We have always been a bit confused with Ford. The Detroit born automaker has become a huge sensation in Europe. One example of this old world takeover was the Mondeo. This sedan was so intensely popular that it spawned a new nickname, ’Mondeo Man’. Have you ever seen a Ford here in the United States that was that popular? We think not.
There are more examples of this as well. The Fiesta, Focus, Ka, and the ever famous Transit van have been dominating the European market for ages. Finally, with some persuasion, Ford is going to bring a few of those wonderful models to the United States.
The Fiesta has been in the shadows for most if its pre-release life. Ford has decided to attack the young audience with Facebook pages and all of that other nonsense. In our opinion, Ford needs to stop all this and get out in the mainstream, and we want to help.
So, here we have a lime-green Ford Fiesta with a five-speed manual transmission just waiting to be taken out on the roads, and we were more than happy to oblige. Yet, who wants a normal review, those are so dull. Awaiting the Fiesta was the gang of small hatchbacks that have already established there turf; the Toyota Yaris, Nissan Versa, and the Honda Fit. Now we have a proper test on our hands.
Hit the jump to keep reading.
Most of these reviews will wait until the end to show the results, but that’s just not going to happen today. Consider this a gift from all of us at TopSpeed. The Toyota Yaris was our least favorite, followed by the Nissan Versa, the Ford Fiesta, and the Honda Fit. Now that we have got that out of the way, you can either read on to find out our reasoning, head down to the bottom of the page to write an angry comment, or leave the page entirely. We’ll leave it up to you.
For those of you that have decided to continue on, we would like to defend our last place pick. Although we didn’t like the Toyota Yaris, we’re sure many will. After all, the thing is really cheap and people love to save money. Most money-strapped people will go for a used American car that has one foot in the car grave.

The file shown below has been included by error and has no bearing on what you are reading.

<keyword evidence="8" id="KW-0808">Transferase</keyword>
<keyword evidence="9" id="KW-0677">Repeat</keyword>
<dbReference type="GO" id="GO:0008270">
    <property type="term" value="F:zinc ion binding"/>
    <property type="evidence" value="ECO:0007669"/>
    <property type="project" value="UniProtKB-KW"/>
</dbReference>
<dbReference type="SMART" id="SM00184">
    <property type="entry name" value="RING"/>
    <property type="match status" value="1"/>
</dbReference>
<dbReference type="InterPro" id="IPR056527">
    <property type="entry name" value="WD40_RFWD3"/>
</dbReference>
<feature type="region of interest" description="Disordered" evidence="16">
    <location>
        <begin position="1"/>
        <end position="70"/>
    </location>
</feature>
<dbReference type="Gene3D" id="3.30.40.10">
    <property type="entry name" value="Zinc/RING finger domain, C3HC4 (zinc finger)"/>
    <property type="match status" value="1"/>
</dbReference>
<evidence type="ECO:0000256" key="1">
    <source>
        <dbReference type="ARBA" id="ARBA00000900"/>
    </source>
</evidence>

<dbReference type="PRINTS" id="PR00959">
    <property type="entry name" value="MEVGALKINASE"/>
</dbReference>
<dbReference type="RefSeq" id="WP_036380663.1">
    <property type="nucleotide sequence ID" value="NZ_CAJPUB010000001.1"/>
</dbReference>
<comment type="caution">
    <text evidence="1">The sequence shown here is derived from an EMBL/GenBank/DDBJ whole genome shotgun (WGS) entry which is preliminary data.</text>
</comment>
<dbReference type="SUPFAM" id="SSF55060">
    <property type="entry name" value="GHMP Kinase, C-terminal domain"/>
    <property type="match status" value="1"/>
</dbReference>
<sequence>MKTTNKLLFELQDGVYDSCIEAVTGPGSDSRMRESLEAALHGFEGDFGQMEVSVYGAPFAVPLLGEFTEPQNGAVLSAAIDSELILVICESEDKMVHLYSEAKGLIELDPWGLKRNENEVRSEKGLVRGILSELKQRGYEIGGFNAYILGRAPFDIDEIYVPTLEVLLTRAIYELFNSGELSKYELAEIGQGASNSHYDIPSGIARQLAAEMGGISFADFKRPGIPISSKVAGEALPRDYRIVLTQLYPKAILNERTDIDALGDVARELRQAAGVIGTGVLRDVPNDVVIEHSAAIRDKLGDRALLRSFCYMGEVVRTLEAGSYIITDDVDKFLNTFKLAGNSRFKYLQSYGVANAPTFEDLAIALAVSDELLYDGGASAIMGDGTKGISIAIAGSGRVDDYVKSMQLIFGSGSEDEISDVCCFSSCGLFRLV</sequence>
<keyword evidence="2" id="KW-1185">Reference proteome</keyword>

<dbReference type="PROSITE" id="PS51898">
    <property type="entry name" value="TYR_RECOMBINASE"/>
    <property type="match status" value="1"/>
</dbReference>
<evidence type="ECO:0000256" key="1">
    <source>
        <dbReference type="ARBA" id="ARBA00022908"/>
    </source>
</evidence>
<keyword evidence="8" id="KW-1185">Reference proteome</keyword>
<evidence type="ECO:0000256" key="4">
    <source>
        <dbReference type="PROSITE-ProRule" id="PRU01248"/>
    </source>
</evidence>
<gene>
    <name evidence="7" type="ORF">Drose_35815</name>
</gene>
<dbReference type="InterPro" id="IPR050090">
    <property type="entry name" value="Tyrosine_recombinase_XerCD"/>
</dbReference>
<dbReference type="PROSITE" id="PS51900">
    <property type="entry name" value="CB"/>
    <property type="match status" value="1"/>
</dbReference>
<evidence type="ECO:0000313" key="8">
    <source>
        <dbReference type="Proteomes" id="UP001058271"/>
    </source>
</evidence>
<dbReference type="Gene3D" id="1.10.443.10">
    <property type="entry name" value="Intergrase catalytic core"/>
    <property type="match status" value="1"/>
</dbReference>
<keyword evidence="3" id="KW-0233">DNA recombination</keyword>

The Yaris is $2,605 less than the next cheapest car, but there is more than just a low price to this machine. It can accelerate step for step with the Honda Fit to 60 miles per hour and then beat it back to zero 13 feet shorter. Not to mention you get traction control, stability control, ABS, electronic brake force distribution, and brake assist. All that stuff is standard on the Yaris. If you can spare a few extra coins, equip the car with the Power Package. It really shouldn’t be hard to figure out what this package provides, as it’s in the name. This $1,705 extra equips the car with power locks, windows, AM/FM/CD player, and a split folding rear seat. All of those goodies matter a great deal to a small car.
On the road the Toyota feels like its price, cheap. That is a true shame because everything about the Toyota was shaping up to be brilliant, just to be let down in the area where most Toyotas are let down; driving dynamics. There are only four-gears, it’s noisy, slow in the bends, and just a bit ugly. Not to mention we can’t stand when the speedometer is in the middle of the car.
The Nissan Versa is a different story. Where as the Toyota is a normal, dull, cheap hatchback, the Versa is a work of magic. Nissan must have used some sort of engineering voodoo in order to make it massively large on the inside, while small on the outside. When parked next to the Fit, it seems no bigger, but in an astonishing turn of events, it is on the inside. Even four well-fed Americans coming home from eating four quarter pounders from the local burger joint could sit comfortably inside the Versa. With a six-footer in the driver’s seat, there is still 1.7-inches of headroom and around 5-inches of kneeroom. It’s just insane.